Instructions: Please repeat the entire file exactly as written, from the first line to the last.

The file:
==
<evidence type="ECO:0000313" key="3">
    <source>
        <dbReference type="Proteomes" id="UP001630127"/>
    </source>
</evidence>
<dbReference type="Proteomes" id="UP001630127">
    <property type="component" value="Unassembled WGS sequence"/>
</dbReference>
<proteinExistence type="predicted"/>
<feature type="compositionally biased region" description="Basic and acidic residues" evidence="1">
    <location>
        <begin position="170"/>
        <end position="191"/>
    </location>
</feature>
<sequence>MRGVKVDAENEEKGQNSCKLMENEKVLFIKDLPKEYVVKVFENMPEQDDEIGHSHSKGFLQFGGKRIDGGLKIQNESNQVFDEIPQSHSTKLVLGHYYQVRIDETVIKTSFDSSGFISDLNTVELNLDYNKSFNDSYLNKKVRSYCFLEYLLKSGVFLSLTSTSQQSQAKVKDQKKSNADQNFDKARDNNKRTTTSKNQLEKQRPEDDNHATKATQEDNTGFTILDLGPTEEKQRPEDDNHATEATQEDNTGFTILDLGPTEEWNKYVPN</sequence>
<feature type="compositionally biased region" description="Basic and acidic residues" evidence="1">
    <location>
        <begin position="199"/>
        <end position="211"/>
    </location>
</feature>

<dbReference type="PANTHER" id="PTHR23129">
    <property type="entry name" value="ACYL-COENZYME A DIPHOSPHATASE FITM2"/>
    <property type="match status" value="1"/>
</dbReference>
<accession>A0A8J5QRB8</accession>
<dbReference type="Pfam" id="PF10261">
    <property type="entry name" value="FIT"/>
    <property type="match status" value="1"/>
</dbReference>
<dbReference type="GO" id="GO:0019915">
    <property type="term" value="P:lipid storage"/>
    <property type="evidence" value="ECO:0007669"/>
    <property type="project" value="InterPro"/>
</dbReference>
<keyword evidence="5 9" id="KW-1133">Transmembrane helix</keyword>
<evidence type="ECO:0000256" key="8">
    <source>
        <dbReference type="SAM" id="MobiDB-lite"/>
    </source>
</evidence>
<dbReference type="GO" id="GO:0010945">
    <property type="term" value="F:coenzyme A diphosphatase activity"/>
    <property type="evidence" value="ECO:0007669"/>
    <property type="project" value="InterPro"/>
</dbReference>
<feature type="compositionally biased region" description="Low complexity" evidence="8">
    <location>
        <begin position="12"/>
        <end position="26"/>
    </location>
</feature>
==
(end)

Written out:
<evidence type="ECO:0000313" key="3">
    <source>
        <dbReference type="Proteomes" id="UP001630127"/>
    </source>
</evidence>
<dbReference type="Proteomes" id="UP001630127">
    <property type="component" value="Unassembled WGS sequence"/>
</dbReference>
<proteinExistence type="predicted"/>
<feature type="compositionally biased region" description="Basic and acidic residues" evidence="1">
    <location>
        <begin position="170"/>
        <end position="191"/>
    </location>
</feature>
<sequence>MRGVKVDAENEEKGQNSCKLMENEKVLFIKDLPKEYVVKVFENMPEQDDEIGHSHSKGFLQFGGKRIDGGLKIQNESNQVFDEIPQSHSTKLVLGHYYQVRIDETVIKTSFDSSGFISDLNTVELNLDYNKSFNDSYLNKKVRSYCFLEYLLKSGVFLSLTSTSQQSQAKVKDQKKSNADQNFDKARDNNKRTTTSKNQLEKQRPEDDNHATKATQEDNTGFTILDLGPTEEKQRPEDDNHATEATQEDNTGFTILDLGPTEEWNKYVPN</sequence>
<feature type="compositionally biased region" description="Basic and acidic residues" evidence="1">
    <location>
        <begin position="199"/>
        <end position="211"/>
    </location>
</feature>

<dbReference type="PANTHER" id="PTHR23129">
    <property type="entry name" value="ACYL-COENZYME A DIPHOSPHATASE FITM2"/>
    <property type="match status" value="1"/>
</dbReference>
<accession>A0A8J5QRB8</accession>
<dbReference type="Pfam" id="PF10261">
    <property type="entry name" value="FIT"/>
    <property type="match status" value="1"/>
</dbReference>
<dbReference type="GO" id="GO:0019915">
    <property type="term" value="P:lipid storage"/>
    <property type="evidence" value="ECO:0007669"/>
    <property type="project" value="InterPro"/>
</dbReference>
<keyword evidence="5 9" id="KW-1133">Transmembrane helix</keyword>
<evidence type="ECO:0000256" key="8">
    <source>
        <dbReference type="SAM" id="MobiDB-lite"/>
    </source>
</evidence>
<dbReference type="GO" id="GO:0010945">
    <property type="term" value="F:coenzyme A diphosphatase activity"/>
    <property type="evidence" value="ECO:0007669"/>
    <property type="project" value="InterPro"/>
</dbReference>
<feature type="compositionally biased region" description="Low complexity" evidence="8">
    <location>
        <begin position="12"/>
        <end position="26"/>
    </location>
</feature>